Max Jacob’s most famous poem is “La mendiante de Naples,” or “The Beggar Woman of Naples”: There’s no surer way to stop people from reading than to insert a poem into an article. To commit this vile act right at the beginning is to chase away nearly everybody. Fine, it’s just you and me, then,... Read More
Canceled in the USA, I’ve emerged triumphant in South Africa. I’m huge here, for real. Everywhere I go, people know my name. “Mr. Miyagi!” “Hello, Jackie Chan!” “Hi, Mr. Lee.” “Hey, Bruce Lee!” “Ni hao!” “Ching ching!” accompanied by a huge smile. My self worth restored, I strut. As I pass two chunky prostitutes in... Read More
Cape Town, 2021
In boxing, there are bangers and dancers, but the very best, a Meldrick Taylor, say, could concuss and rupture yet still pirouette with finesse. If you waltz too much, you’ll lose fans. Even with a perfect record of 50-0, cake walking Floyd Mayweather has detractors. South African Corrie Sanders was no juking pussy. Although his... Read More
Cape Town, 2021
In my last two articles, I pointed out the obvious, that war profiteers, whorish politicians and Jewish social engineers are destroying America. (If this is still news to you, then you are either an infant or a world-class moron.) My indictment didn’t sit well with several commenters, however, so I was accused of being, among... Read More
When Ichiro played in the Major Leagues, he was always hounded by a mob of Japanese journalists and photographers, starting with the first day of Spring Training. Sick of this, he told an interviewer he wished they would just disappear. “From your life?” “No, from this earth.” The USA, though, is not being pestered but... Read More
Cheyenne, 2013
Promising freedom, democracy and prosperity, America brings widespread destruction and death, but it’s all good, for the war profiteers. Since each Uncle Sam misadventure is a bonanza for them, the more, the merrier. Bring it on! On April 21st, 1975, I was still in Saigon. As the Vietnam War neared its end, there was much... Read More
Pho in Saigon, 2021
After six months in Albania, it was time to move on. Céline: “When you stay too long in the same place, things and people go to pot on you, they rot and start stinking for your special benefit.” Actually, this did not happen to me in Albania. The longer I stayed, the more I loved... Read More
Librazhd, 2021
I just had my best sleep in a long time. My dreams were elaborate, meaning my harried mind finally had a chance to iron out, at least partially, a few kinks. In one dream, I was asked to review some miserable literary text, with a few footnotes in French. As I fudged and botched this... Read More
Penang, Malaysia, 2019
Last year in South Korea, I went into a fried chicken place and asked for half a bird. Misreading my hand gestures, the lady gave me a full one, but chopped up. It’s standard in South Korea to gorge on an entire chicken, while downing mugs of beer. Their BBQ restaurants also stuff you with... Read More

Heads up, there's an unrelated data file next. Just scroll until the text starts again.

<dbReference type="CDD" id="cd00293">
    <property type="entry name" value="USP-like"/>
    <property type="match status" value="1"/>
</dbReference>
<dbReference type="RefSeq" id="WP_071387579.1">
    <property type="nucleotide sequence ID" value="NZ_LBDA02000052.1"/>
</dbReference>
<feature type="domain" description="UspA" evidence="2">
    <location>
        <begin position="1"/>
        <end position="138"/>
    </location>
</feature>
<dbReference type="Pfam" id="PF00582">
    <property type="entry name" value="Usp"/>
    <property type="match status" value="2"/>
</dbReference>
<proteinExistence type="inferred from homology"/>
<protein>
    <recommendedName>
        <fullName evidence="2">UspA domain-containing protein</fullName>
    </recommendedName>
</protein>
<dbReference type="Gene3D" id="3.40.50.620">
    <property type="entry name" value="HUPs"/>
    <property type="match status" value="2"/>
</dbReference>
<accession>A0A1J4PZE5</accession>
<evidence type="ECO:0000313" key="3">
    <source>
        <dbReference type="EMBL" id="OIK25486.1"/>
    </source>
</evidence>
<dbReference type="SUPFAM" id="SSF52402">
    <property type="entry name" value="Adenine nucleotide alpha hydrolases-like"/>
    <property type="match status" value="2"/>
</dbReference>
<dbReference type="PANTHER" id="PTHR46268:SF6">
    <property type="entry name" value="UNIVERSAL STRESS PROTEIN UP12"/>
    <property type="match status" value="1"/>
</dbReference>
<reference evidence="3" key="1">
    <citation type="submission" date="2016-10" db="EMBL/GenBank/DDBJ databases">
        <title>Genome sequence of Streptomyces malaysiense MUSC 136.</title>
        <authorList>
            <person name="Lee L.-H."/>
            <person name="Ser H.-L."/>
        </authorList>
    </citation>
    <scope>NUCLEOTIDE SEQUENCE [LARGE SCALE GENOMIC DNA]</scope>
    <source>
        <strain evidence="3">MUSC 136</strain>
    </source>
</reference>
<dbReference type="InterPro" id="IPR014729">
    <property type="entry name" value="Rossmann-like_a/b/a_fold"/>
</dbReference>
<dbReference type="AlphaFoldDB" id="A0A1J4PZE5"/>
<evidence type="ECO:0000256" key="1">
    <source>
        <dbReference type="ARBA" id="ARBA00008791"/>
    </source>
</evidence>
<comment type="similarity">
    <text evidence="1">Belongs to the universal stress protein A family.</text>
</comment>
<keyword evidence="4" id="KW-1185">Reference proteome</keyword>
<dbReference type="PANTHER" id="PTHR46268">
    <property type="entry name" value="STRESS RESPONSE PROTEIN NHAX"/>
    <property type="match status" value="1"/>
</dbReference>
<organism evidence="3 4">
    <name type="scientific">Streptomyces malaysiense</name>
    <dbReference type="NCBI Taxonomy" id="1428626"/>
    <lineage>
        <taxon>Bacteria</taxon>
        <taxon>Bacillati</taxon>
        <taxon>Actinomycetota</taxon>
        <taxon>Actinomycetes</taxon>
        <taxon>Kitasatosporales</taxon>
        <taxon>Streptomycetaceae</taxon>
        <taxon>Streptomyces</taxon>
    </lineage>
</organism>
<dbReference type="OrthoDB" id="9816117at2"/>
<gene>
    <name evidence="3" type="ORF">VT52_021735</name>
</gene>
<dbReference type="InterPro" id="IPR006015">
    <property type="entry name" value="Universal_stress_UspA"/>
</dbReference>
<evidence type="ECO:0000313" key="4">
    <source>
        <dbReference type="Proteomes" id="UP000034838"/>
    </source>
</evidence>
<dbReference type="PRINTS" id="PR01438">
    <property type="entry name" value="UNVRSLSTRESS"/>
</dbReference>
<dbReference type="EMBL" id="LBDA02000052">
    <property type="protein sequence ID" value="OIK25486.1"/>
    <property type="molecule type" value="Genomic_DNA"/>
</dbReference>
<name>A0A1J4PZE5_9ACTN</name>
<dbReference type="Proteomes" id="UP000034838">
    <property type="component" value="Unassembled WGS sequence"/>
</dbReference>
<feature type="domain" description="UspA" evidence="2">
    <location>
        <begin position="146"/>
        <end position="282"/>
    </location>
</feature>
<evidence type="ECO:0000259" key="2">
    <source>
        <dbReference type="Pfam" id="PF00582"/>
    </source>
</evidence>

Graham, Oksana and their children in Kiev, 2021
You grew up in El Cerrito, just north of Berkeley, then attended Reed College in Portland. Reed was like a madhouse in the 60's. Then you went to Berkeley, before heading to Vietnam for four years, during the height of the war. Did you transform from a hippie to a gung-ho grunt? I was too... Read More
Jack near Preixan, France
At 80-years-old, you’ve done and seen quite a lot, but you didn’t exactly have an auspicious beginning. You couldn’t even graduate from high school. What happened? I was expelled! I wasn’t much of a student anyway. I signed up for welding class and woodworking class, so I didn’t have to do any work, but in... Read More
Taipei, 2021
I just interviewed an American who'd traveled for five years straight, but you have been outside the US for 18 years altogether. Why, first off, and how have you been able to sustain yourself? Was there no place you wanted to settle? Will you ever return to the US to live? I had always wanted... Read More
jonathan
With my Escape from America series, I’ve interviewed American ex-pats who have settled in Mexico, the Philippines, Hungary, Costa Rica, Brazil or England, etc., but you’re constantly escaping from one country to the next, with the goal of experiencing all 180 of them! What made you choose such an unusual lifestyle, and how did you... Read More
gjirokaster-2021
Borges and Bioy-Casares created a detective who solved crimes from a jail cell. Don Isidro Parodi could help others, but not extricate himself from a false accusation. Removing themselves from the world, desert hermits were still sought out by those overwhelmed by day-to-day problems, whether financial, familial or perhaps even sexual. Nathaniel West’s Miss Lonelyhearts... Read More